The AA is calling on the industry to make sure that as the UK’s vehicle charging infrastructure continues to grow, it is made accessible for the one in five people with disabilities.
With the ban on the sale of new petrol or diesel cars just eight years away it is essential that charging infrastructure is accessible for all drivers, says AA president Edmund King.
Addressing the EV infrastructure summit on January 19, he said that charging posts need to be “well-lit, close to amenities, with space around the vehicle to allow people to use walking or mobility aids”.
“It is also essential that the instructions, screen, and cables can be easily viewed and used from a sitting and standing position,” he said.
The call is supported by the vast majority of the 17,302 drivers who responded to an AA Yonder survey last year.
Three-quarters (73%) say charge post spaces should be wheelchair friendly and four in five (79%) say charge post design should consider users with limited mobility and/or physical disabilities.
A similar amount say there should be access to a 24/7 call helpline.
The Motability charity has been working on this issue for many months now in conjunction with fellow disability charity Designability, the British Standards Institution (BSI) and the Office for Zero Emission Vehicles (OZEV).
This will result in national standards that set a minimum level of accessibility for electric vehicle charging infrastructure. These proposed BSI standards, sponsored jointly by Motability charity and OZEV, are fully supported by the AA.
“Creating new charging posts that are easily accessible will not only benefit disabled drivers but will be a great help to our ageing population and indeed all drivers,” continued King.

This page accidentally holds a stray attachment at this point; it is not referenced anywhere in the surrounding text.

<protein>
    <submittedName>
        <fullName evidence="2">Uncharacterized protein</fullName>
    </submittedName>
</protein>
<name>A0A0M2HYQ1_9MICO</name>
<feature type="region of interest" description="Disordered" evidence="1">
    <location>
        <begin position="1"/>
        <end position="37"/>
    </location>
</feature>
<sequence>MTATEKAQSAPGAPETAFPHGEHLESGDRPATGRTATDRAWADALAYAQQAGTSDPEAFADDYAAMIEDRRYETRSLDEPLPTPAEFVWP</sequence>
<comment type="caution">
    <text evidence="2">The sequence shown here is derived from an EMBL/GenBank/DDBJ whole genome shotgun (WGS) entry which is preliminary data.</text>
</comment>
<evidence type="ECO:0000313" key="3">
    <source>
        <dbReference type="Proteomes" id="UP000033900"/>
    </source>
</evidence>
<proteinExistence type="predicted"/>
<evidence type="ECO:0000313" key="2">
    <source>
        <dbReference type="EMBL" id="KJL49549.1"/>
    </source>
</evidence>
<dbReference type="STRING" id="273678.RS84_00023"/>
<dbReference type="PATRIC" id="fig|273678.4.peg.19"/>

“We are getting to the point where the uptake of EVs is moving quickly from early-adopters, who perhaps put up with more quirks in the system, to more mainstream drivers who will rightly want the infrastructure to meet their expectations.
“All individuals also need to be safe and feel safe, using the charging infrastructure at any time of the day or night. We know of some chargers in remote corners of carparks with little lighting or security for users who rightly feel vulnerable on their own and must use a credit card and phone in public view. Hence the network needs to be accessible and safe.
“We are aware that some providers have made excellent progress in designing high quality infrastructure and indeed the AA provides customer support services to several providers. More accessible infrastructure will help speed up the EV revolution for all drivers.”
Catherine Marris, head of innovation at Motability, said: “There is a robust commercial and social case for ensuring that the transition to EVs is inclusive for disabled people.
“Our research with Ricardo estimates there will be 2.7 million UK drivers or passengers with a disability by 2035, with half reliant on public charging.
“It is therefore hugely important that disabled people are not left behind in the transition and that infrastructure providers avoid expensive retrofitting by building accessibility into charge point design at the start; following best practice and design standards will help.”